• American support in the reconstruction of Germany and Japan after 1945 was crucial. The transformation of imperial and militaristic Japan into a peaceful democracy was testimony to how American support can make for a better world. In the Korean Peninsula, American troops have held the line between the North and South since the end of the Korean War in 1953; this has made the vital difference in turning South Korea into a democracy and an advanced industrial society.

In a hard-hitting essay on ISIS (Islamic State of Iraq and Syria) for The Daily Mail, the 2001 Nobel Prize winning author, V.S. Naipaul, wrote: “ISIS could very credibly abandon the label of Caliphate and call itself the Fourth Reich.” Among the writings on Islam and Muslims in recent years, Naipaul’s, as in the books Among the Believers and Beyond Belief, have been perhaps the most incisive and penetrating in exploring the extremist politics of the global Islamist movement from inside of the Muslim world. And that ISIS on a rampage, as Naipaul observed, revived “religious dogmas and deadly rivalries between Sunnis and Shi’as, Sunnis and Jews and Christians is a giant step into darkness.”

Ever since the relatively obscure Abu Bakr al-Baghdadi stepped forth on the pulpit of the Great Mosque in Mosul, Iraq, on June 28, 2014 to announce the rebirth of the Caliphate (abolished in 1924 by the Turkish leader Mustafa Kemal Ataturk), with al-Baghdadi himself assuming the title of Caliph Ibrahim, the ruling head of the ummah, or worldwide community of Muslims, many might agree with Naipaul, despite the hyperbole — he has left out a potentially nuclear Iran — that “ISIS has to be seen as the most potent threat to the world since the Third Reich.”

It is baffling to read about or watch the sweep of terror spawned by ISIS in the name of Islam — a world religion with a following approaching two billion Muslims. It is insufficient merely to point out that the barbarism of ISIS reflects its origins in the fetid swamps of the Sunni Muslim insurgency of post-Saddam Iraq. But ISIS is neither a new presence in the Arab-Muslim history, nor is the response to it by Western powers, primarily Britain and the United States, given their relationship with the Middle East over the past century.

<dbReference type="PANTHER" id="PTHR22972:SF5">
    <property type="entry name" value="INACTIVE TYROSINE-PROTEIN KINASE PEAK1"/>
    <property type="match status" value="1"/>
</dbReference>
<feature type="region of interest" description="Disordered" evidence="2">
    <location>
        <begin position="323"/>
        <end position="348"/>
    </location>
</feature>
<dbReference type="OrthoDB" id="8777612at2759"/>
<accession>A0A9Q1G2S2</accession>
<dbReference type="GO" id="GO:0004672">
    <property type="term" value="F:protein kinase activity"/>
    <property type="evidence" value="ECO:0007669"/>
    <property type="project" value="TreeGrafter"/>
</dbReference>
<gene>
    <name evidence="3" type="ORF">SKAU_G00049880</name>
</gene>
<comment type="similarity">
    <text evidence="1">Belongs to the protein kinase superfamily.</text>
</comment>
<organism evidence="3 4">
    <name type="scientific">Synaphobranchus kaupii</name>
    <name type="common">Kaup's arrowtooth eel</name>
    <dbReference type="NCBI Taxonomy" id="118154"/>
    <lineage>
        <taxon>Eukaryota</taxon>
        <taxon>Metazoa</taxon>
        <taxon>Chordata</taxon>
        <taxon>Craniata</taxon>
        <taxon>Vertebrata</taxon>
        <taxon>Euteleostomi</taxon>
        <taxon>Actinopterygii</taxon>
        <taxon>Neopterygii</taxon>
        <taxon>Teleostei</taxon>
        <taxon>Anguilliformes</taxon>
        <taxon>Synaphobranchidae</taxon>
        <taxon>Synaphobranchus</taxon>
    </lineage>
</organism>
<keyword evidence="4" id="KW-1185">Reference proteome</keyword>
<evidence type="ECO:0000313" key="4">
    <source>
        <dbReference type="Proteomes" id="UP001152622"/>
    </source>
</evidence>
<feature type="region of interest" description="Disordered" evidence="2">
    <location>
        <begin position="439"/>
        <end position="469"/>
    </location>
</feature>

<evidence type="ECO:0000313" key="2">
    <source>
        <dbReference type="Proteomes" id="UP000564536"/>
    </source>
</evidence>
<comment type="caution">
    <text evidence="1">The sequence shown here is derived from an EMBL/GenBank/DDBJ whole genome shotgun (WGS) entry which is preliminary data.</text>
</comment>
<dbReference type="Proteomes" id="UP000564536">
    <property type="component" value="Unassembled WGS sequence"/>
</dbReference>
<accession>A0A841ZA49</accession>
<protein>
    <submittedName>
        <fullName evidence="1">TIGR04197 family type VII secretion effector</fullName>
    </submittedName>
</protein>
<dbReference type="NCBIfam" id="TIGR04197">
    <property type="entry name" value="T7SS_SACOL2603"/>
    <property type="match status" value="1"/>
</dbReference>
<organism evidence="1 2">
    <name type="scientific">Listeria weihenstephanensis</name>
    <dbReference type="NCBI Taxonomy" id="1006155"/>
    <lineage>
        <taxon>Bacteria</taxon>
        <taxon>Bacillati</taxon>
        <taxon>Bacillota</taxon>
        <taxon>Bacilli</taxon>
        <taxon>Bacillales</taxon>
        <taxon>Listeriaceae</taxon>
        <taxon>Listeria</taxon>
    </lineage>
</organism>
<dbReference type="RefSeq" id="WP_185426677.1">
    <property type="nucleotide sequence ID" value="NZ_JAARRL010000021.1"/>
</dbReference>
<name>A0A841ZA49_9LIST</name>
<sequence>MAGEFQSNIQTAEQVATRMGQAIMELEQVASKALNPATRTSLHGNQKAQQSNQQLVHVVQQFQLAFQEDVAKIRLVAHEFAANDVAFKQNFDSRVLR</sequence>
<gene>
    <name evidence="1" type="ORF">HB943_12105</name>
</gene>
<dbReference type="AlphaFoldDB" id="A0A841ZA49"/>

We have seen ISISes before, and not as al-Qaeda’s second coming.

The first successful appearance of an ISIS in modern times was the whirlwind with which the Bedouin warriors of Abdulaziz ibn Saud (1876-1953) emerged from the interior of the Arabian Desert in 1902 to take hold of the main fortress in Riyadh, the local capital of the surrounding region known as Najd. Some twenty-four years later, this desert warrior-chief and his armies of Bedouin raiders defeated the ruling Sharifian house in the coastal province of Hejaz, where lie Islam’s two holy cities, Mecca and Medina.

Husayn bin Ali (1854-1931), Sharif of Mecca and Emir of Hejaz, had joined his fate with the British against the Ottoman Empire during World War I. One of his sons, Prince Feisal, led the “Arab Revolt” for independence from Ottoman rule made famous by T.E. Lawrence (1888-1935). But in the aftermath of the Great War, which brought the Ottoman Empire to its ruin, Bedouin tribes in the interior of the Arabian Desert were jostling for power, and the House of Sharif Husayn proved inept at maintaining its own against threats posed to its rule over Hejaz, and as the khadim [steward] of the holy cities of Mecca and Medina.

Another Englishman, a counterpart to T.E. Lawrence (“Lawrence of Arabia”), was Harry St. John Philby (1885-1960), sent as a British agent during the Great War into the interior of the Arabian Desert. Philby would get to know Abdulaziz ibn Saud; eventually he worked for Ibn Saud as the warrior-chief rose in power and prominence. Philby chronicled the emergence of Abdulaziz ibn Saud as “the greatest of all the kings of Arabia,” and wrote the history of Ibn Saud’s tribe and people under the title Arabia of the Wahhabis. In the West, ironically, Philby is better known as the father of Kim Philby, the Soviet double agent, instead of the confidant of the founder of modern Saudi Arabia. Philby apparently became Muslim, took the name of Abdullah, and lived among the Arabs.